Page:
Turkey’s top religious official has blasted the Saudi Arabian government for massive renovation work surrounding the Grand Mosque, Islam’s holiest place of worship, which also houses the cube-shaped Kaaba.
“It is almost like the Kaaba is imprisoned by the shopping malls and the hotels [built around it],” the president of the Directorate General for Religious Affairs (Diyanet), Mehmet Görmez, said during an interview broadcast on public station TRT Türk.
Speaking ahead of the last day of the annual hajj pilgrimage, Görmez said he had been observing major changes in Mecca for the past 10 years but noted his disturbance with the changes that have “weakened the soul of the hajj.”
“Whenever I go [to Mecca], in my heart I see the [Kaaba] like it is crestfallen because of the buildings around it,” Görmez said.
He said the rising luxury of hajj travel and other changes had damaged the profoundness of the religious ritual, which is central to Muslim belief.
“Our [standards of living] rise, our hotels become more luxurious. The number of hotels with a view of the Kaaba and VIP [suites] is increasing, but the hajj spirit is fading away. We have seen that the hajj’s educational and transformational side is diminishing,” he said, noting his disgust with the changes.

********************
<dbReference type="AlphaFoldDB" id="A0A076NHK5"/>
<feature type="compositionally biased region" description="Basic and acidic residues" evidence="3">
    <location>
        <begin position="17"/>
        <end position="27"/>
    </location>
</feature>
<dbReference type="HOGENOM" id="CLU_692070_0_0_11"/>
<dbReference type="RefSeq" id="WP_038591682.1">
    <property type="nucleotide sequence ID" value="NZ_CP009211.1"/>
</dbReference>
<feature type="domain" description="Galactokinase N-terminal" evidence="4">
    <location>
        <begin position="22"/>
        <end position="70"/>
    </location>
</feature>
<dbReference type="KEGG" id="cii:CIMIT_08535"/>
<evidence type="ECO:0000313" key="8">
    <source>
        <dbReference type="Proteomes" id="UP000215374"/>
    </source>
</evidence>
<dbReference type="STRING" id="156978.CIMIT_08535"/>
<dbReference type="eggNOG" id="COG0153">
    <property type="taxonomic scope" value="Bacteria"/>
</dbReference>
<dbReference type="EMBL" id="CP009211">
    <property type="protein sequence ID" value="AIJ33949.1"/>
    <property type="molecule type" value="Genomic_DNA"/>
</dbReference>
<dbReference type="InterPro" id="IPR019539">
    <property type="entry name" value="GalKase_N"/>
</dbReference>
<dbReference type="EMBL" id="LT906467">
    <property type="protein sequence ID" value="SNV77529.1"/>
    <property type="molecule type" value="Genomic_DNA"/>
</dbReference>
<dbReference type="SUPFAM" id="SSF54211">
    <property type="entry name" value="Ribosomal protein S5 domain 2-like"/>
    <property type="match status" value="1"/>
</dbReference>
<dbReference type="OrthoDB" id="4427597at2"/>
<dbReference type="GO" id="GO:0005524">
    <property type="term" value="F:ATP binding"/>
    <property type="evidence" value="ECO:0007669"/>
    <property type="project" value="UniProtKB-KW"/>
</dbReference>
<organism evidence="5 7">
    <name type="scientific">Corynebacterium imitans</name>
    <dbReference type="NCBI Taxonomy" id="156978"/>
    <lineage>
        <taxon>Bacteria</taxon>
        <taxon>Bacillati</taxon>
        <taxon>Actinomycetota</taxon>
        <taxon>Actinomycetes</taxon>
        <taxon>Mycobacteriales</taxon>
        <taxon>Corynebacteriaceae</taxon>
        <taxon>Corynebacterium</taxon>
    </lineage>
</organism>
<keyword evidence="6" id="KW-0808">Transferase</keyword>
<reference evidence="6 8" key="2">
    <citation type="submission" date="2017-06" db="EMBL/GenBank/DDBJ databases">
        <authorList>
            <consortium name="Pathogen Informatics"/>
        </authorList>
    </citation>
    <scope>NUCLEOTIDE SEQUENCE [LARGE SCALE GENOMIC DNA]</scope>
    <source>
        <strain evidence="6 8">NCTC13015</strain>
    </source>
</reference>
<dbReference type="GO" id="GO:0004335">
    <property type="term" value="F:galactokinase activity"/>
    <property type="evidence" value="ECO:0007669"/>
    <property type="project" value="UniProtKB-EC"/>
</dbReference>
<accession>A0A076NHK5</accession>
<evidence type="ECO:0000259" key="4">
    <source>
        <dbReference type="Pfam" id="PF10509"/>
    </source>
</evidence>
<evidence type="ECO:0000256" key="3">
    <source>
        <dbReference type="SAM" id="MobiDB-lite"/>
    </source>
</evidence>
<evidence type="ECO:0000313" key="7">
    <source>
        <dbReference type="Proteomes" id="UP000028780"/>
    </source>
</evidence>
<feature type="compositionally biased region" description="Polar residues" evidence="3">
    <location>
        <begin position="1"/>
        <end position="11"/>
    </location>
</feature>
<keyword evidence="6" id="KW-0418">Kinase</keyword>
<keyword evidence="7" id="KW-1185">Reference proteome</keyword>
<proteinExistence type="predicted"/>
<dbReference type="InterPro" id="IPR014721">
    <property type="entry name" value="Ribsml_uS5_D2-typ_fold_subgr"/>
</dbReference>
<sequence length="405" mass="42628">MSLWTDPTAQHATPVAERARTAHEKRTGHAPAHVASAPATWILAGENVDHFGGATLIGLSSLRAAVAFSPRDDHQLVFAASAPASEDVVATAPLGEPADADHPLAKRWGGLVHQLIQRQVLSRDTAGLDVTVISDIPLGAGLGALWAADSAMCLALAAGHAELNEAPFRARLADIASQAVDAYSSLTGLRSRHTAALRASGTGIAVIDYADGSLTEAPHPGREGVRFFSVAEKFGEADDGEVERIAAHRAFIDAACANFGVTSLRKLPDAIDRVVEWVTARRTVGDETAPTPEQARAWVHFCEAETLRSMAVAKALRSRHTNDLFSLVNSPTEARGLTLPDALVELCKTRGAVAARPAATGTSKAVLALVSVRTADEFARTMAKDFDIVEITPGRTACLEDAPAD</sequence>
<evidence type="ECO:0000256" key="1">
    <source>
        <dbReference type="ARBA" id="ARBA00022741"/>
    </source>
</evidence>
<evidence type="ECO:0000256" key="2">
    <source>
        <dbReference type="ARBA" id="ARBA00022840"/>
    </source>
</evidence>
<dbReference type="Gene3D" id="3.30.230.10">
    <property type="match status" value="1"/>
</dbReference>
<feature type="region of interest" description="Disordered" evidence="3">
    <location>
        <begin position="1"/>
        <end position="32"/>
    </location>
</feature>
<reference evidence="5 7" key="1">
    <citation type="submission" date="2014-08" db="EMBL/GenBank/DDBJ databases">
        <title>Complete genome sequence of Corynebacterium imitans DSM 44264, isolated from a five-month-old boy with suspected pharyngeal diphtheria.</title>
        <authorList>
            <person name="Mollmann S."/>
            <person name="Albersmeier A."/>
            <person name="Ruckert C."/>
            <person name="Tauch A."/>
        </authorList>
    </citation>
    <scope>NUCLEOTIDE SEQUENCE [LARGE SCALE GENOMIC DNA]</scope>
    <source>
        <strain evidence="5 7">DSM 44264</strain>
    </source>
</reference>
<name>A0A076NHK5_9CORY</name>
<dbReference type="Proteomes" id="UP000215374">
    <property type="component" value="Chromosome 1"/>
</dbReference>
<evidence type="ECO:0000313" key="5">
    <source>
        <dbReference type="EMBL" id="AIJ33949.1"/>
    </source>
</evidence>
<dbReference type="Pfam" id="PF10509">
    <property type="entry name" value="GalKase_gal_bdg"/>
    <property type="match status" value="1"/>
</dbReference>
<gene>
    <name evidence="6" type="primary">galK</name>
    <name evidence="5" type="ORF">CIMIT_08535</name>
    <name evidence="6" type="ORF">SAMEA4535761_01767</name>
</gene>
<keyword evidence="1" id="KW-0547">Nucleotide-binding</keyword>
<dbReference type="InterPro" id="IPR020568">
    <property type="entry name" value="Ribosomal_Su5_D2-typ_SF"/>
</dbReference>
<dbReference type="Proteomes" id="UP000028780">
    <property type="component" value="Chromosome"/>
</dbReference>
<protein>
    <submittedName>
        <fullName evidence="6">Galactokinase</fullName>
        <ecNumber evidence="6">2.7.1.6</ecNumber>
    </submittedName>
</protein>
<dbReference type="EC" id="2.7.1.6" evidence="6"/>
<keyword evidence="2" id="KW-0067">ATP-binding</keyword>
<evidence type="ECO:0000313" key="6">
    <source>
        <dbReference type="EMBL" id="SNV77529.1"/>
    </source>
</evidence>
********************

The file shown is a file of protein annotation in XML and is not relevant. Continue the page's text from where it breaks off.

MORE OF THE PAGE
Also touching upon the multi-billion-dollar renovation project that the Saudi government has launched to provide more space for the millions of Muslims who make the pilgrimage, Görmez said alternative solutions could have been found.
“Even if the works continue, at most 5 million people can go on the hajj. But the demand is 20 million. If a satellite city could have been founded on the Mecca and Jeddah plateaus at the beginning, transportation could have been enabled via metros running beneath Mecca,” he said.
The Diyanet president also expressed his pleasure with Turkish President Abdullah Gül’s hajj visit. Gül became the first Turkish president to perform the religious duty while still in office.
The president returned to Turkey yesterday evening.